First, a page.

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Jacob Dahl Rendtorff, Moral Blindness in Business. A Social Theory of Evil in Organizations (Cham: Palgrave Macmillan, 2020)

The market as an organization of economic interactions and as an idea governing our thoughts about the economy is both more complex than is usually accepted, and more limited. In this century, and in the last, economists and other theoreticians developed the market as an idea capable of explaining human interactions in general rather than just economic interactions. This has had unfortunate effects in our thinking.

One is that some started believing that homo economicus was a real person, not realizing that actual human beings are more complex than theoretical constructions assuming full information and perfect rationality. Another is that the easy presumption gradually gained widespread recognition whereby the State was the problem in the economy, while the free market was the solution to practically everything. Both these effects have turned out to be wildly misleading. On the one hand, human beings are more unpredictable and complex than theoretical constructions. On the other hand, in many instances, the State is the solution to social and economic problems, not the free market.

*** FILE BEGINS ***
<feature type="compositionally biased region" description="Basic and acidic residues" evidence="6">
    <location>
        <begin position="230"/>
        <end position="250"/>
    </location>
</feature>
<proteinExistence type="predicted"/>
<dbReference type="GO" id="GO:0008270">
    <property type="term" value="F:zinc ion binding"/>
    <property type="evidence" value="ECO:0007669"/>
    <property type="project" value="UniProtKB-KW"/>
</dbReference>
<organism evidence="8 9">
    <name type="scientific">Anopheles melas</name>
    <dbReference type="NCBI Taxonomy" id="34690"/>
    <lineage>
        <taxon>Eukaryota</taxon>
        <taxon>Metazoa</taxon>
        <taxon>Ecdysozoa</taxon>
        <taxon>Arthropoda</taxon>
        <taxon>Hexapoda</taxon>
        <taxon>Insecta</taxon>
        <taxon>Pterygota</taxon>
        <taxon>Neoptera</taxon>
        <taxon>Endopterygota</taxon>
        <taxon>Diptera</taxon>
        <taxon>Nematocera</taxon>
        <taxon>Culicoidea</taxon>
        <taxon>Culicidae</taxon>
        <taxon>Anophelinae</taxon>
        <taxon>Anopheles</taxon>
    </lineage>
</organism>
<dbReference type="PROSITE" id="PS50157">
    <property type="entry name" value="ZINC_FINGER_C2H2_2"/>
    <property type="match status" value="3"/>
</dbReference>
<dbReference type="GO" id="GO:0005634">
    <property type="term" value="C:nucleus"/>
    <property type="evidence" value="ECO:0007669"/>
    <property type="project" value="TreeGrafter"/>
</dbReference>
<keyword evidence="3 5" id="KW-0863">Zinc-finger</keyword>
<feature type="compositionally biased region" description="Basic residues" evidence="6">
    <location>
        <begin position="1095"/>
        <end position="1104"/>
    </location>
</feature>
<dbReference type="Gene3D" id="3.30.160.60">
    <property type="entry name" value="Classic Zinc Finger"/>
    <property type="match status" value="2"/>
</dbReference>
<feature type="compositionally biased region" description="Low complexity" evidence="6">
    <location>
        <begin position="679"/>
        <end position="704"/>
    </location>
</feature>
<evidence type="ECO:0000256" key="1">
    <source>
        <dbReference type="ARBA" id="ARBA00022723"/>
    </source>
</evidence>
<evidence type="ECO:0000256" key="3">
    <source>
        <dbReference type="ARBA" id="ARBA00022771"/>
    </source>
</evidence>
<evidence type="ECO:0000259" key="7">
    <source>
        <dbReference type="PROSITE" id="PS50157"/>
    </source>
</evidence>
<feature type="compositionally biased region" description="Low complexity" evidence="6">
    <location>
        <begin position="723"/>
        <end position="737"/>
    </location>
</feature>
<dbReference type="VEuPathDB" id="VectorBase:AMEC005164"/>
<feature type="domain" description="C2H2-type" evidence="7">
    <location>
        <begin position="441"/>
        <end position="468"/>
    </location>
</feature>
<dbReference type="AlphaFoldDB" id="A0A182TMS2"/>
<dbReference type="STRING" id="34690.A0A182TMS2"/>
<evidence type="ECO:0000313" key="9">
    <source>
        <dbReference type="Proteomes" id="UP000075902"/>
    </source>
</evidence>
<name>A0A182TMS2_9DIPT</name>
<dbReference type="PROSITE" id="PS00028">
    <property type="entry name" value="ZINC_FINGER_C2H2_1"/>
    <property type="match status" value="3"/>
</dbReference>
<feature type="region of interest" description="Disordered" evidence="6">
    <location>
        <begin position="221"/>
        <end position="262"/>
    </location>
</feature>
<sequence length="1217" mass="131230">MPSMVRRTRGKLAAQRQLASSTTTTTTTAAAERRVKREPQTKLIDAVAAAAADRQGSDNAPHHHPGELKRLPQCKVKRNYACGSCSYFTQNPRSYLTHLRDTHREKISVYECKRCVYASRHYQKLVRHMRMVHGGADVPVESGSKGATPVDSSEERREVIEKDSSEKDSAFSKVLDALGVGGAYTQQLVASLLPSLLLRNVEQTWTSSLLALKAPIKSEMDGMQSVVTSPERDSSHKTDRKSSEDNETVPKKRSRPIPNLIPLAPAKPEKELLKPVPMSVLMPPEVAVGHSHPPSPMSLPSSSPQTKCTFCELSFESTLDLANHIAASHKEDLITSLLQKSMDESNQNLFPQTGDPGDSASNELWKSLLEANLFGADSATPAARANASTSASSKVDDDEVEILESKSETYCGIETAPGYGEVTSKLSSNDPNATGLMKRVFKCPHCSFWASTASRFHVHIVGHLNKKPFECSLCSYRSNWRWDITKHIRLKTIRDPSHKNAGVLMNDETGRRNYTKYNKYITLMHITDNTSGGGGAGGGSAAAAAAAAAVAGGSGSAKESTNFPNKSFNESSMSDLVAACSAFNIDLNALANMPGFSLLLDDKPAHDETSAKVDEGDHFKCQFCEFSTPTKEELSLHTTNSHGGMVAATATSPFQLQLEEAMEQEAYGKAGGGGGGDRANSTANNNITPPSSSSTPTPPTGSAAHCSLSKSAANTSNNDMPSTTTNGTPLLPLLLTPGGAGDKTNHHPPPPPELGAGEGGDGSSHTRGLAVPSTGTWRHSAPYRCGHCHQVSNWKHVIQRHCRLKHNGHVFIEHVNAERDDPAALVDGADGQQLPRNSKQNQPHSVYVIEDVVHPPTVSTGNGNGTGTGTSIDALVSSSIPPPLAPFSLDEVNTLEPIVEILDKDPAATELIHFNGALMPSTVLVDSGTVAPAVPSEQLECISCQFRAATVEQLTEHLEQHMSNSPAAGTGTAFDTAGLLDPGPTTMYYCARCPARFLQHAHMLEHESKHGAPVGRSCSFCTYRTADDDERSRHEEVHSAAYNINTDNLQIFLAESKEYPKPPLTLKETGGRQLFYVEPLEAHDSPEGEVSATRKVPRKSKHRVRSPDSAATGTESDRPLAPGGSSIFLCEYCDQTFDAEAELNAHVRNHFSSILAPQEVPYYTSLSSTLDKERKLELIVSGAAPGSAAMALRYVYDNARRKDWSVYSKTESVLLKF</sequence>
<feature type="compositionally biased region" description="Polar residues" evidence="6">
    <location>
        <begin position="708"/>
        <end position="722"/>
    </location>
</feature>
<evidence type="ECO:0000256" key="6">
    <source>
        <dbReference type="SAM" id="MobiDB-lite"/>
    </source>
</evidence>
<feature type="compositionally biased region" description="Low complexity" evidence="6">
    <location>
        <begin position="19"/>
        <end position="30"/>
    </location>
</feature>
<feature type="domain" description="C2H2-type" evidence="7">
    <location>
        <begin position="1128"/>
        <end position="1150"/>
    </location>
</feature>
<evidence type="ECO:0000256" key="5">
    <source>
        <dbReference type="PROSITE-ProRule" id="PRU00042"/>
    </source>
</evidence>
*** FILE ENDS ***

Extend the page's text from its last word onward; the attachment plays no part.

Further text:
Jacob Dahl Rendtorff has written three interesting books on business ethics. The latest one, reviewed here, is on moral blindness in business. The idea, it seems to me, is to construct a narrative explaining moral evil in business. The way he goes about it is by taking his cue from Hannah Arendt and her analysis of moral blindness in her discussion of the Eichmann trials in Jerusalem in 1961. Arendt is one of the most influential political philosophers from the middle of the last century. She was a German, a Jew, who fled the Nazi State in Germany and ultimately made it to the USA. She was an early theorist about totalitarianism, but probably she is most famous for her description and analysis of Eichmann at his trial.

She originally wrote articles for the New Yorker about the criminal process that, later on, became a famous book. One of the things that struck her was how ordinary Eichmann was. He was not a moral monster, like Gorgias or Thrasymachus, or a racist, like a white supremacist. Yet, he believed that he was an ordinary man, doing his duty, following legitimate orders, and putting them into practice as best as he could. He was not an official who followed through his commands himself, but he left it to others to do what he had told them to do. Even though he went to the concentration camps, it is not clear if he ever saw what happened to the Jewish victims whose transportation to them he had made possible.

The moral blindness that Arendt detected in Eichmann was his inability to put himself into another’s shoes and the inability to think for himself about the moral legitimacy of the aims of the systems that he too put into operation. He organized the transport system from all over Germany, and from other countries as well, that moved the Jews to the concentration camps. He organized and was present at the Wannsee conference when this “Endlösung” for the Jews was conceived, and he knew from the beginning what all his work was about (p. 62).